Frees v. Tidd: A Speedway for Hydropower along Colorado Waterways

INTRODUCTION

Small-scale hydropower projects are on the rise in Colorado.  Both federal and state legislation paved the road for the rise by easing the permit process for hydropower as an energy source, and the recent Colorado Supreme Court decision in Frees v. Tidd created the no-stoplight speedway to make hydropower an up-and-coming energy source in the state.  However, stakeholders don’t yet fully know what this development might mean for water and water rights holders.

HYDROPOWER ISSUES IN COLORADO

Historically, Colorado has been a proponent of hydropower development.  In 1891, Southwest Colorado became home to the first hydropower generating station in the world, and the state was already attempting to demolish the road blocks standing in the hydropower industry’s way prior to any of the recent federal congressional acts.  Between 2005 and 2013, Colorado developed sixty-two hydropower facilities.  In 2010, the Colorado Energy Office and the Federal Energy Regulatory Commission (“FERC”) signed a memorandum of understanding to streamline the processing of low-impact hydropower projects in Colorado.

While streamlining provided a clearing of roadblocks on the way toward a hydropower processing system that would benefit developers, Congress also enacted legislation to ease the process further.  In 2013, Congress passed both the Hydropower Regulatory Efficiency Act and the Bureau of Reclamation Small Conduit Hydropower Development and Rural Jobs Act (“Acts”).  These Acts incentivize hydropower development by eliminating the requirement of environmental impact statements while streamlining the federal regulatory approval process.  Colorado responded by publishing The Small Hydropower Handbook in 2013 and followed up with its 2014 state legislative law that synchronized state and federal permit processing.  This new process allows a noncontroversial project to obtain both state and federal approval in as short as sixty days.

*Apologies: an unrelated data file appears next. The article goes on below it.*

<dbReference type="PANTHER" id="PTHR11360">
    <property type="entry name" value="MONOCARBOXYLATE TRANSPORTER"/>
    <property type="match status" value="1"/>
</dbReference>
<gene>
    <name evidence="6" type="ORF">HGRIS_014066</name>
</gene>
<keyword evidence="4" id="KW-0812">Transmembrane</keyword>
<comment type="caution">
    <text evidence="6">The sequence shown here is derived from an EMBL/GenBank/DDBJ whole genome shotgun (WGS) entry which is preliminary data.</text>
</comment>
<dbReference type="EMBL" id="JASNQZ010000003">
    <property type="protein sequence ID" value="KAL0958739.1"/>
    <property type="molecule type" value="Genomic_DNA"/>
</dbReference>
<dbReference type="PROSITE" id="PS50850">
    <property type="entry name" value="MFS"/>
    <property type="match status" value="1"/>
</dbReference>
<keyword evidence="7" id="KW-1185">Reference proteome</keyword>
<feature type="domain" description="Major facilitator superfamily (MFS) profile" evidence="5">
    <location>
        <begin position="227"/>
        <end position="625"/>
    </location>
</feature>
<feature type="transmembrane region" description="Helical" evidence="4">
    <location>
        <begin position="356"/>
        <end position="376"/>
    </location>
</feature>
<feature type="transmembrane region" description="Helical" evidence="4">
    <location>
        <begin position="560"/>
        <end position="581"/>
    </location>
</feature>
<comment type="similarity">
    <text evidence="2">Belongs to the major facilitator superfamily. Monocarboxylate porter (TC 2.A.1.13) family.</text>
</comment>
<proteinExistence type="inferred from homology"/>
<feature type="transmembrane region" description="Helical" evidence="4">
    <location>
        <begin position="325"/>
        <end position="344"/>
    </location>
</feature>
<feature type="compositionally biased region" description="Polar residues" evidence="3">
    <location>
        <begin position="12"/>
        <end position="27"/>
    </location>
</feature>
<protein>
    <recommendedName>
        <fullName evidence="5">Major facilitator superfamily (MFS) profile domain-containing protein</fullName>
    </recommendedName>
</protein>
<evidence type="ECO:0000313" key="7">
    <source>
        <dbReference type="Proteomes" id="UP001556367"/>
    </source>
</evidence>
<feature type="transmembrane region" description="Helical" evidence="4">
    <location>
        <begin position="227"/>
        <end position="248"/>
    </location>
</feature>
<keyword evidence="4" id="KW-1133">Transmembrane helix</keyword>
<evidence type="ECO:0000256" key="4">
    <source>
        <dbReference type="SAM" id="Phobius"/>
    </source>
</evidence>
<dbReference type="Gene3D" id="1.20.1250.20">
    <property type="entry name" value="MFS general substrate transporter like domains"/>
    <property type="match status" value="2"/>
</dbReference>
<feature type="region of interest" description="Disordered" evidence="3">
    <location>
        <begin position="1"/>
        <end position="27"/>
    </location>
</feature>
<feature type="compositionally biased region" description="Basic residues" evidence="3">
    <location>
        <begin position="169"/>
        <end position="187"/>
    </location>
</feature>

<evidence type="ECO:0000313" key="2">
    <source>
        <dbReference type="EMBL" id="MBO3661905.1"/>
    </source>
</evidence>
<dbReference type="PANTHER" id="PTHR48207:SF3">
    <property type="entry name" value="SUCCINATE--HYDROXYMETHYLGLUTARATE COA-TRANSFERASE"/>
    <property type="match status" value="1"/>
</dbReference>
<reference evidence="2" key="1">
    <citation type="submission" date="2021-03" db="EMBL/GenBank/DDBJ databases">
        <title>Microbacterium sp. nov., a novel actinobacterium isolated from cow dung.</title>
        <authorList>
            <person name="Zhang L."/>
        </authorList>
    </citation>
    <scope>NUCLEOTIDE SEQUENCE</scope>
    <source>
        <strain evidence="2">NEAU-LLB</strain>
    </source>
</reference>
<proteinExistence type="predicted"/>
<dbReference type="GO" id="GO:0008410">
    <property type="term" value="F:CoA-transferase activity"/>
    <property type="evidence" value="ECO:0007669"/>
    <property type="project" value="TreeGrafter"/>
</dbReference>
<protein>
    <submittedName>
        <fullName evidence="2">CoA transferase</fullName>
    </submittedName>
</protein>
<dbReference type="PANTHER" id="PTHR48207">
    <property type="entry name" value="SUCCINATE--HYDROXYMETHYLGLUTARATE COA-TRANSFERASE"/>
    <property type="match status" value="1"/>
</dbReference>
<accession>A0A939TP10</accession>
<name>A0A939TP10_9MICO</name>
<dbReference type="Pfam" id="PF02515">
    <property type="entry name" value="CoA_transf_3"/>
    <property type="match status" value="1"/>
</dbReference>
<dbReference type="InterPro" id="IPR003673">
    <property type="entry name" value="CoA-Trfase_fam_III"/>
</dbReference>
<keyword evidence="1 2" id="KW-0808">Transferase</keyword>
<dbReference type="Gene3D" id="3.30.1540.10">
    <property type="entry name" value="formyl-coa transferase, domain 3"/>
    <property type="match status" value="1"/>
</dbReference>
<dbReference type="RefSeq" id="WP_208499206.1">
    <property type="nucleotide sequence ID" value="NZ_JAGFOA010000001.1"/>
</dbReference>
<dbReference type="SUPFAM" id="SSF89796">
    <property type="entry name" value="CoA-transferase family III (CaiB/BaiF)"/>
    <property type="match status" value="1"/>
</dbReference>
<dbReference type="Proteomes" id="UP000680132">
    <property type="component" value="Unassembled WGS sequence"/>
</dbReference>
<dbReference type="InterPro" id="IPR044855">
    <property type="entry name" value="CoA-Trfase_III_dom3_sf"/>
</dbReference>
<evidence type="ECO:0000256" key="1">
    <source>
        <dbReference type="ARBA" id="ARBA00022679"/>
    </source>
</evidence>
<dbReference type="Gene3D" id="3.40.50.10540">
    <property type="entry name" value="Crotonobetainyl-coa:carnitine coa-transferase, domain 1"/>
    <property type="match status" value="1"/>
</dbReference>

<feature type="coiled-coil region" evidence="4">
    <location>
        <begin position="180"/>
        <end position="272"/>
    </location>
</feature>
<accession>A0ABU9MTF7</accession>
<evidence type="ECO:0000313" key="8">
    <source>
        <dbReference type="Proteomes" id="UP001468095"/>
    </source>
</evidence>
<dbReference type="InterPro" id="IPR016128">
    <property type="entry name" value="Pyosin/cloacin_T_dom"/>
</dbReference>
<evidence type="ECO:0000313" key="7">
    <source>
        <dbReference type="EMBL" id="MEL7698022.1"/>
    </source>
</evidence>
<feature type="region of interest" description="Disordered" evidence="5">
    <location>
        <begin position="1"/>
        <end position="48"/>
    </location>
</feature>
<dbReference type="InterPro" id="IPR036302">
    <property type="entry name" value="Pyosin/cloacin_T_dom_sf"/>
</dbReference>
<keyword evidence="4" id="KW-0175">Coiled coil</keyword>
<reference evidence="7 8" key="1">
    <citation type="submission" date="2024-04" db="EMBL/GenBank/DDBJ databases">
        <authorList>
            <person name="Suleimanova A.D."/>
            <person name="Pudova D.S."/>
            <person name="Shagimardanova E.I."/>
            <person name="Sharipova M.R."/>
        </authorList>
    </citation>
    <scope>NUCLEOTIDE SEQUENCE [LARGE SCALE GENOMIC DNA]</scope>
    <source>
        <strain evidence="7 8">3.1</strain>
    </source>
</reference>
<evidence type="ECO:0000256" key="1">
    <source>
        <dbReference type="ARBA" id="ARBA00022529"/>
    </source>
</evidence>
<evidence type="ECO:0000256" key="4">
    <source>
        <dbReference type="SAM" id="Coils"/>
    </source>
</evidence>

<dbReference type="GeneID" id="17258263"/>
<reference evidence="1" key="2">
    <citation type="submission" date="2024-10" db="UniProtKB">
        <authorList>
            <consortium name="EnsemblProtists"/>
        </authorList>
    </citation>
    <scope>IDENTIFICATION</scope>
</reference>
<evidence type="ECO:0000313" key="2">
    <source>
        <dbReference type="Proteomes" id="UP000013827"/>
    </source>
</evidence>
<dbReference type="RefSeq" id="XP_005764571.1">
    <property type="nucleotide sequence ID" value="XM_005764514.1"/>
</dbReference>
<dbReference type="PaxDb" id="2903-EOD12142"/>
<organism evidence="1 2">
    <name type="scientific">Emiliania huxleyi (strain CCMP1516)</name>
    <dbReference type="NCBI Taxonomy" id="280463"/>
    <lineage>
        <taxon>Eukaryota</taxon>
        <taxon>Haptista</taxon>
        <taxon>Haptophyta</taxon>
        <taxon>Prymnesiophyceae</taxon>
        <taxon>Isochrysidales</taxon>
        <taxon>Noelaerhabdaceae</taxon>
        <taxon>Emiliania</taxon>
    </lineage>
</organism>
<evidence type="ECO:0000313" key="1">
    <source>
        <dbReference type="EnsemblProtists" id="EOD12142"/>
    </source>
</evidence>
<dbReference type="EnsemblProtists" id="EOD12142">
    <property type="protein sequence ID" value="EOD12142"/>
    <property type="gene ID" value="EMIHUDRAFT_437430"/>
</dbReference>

Colorado courts joined the legislature’s pursuit for a streamlined hydropower permitting process with the landmark Colorado Supreme Court decision of Frees v. Tidd (“Frees”).  The Frees case, decided in June 2015, established that an applicant can obtain a junior conditional water right to use the same water as a senior water right holder so long as the applicant can show the water is available and will be for a non-consumptive use.

David, George, and Shirley Frees (the “Frees”) own an irrigation water right with an 1890 priority.  This right diverts water from Garner Creek to Garner Creek Ditch, where the Frees own an easement across a small portion of Charles and Barbara Tidd’s (the “Tidds”) property.  When the Tidds applied for a conditional water right to use .41 cfs for a non-consumptive hydropower use, the district court granted the declaratory judgment in favor of the Tidds, and the Colorado Supreme Court affirmed in a divided decision.

Colorado’s high court affirmed the judgment in part because the Tidds could demonstrate that their non-consumptive hydropower use would not cause injury to the senior, the Frees, while also putting the water a beneficial use.  Moreover, because the Frees’ senior water right is usufructuary and limited to irrigation purposes, the Court reasoned that the Tidds can use that .41 cfs for hydropower purposes and not disrupt the Frees’ use of the water.

The Court’s decision comports with the goal of maximizing beneficial use of Colorado’s water, while also aligning with recent pro-hydropower legislation.  The Court found that hydropower is a legitimate beneficial use under state law because its environmental impacts are minimal and do not require building dams or reservoirs.  Hydropower also diverts less water and is less vulnerable to blackouts and damage caused by storms.  Given these advantages,  small hydropower is attract both developers and policymakers alike.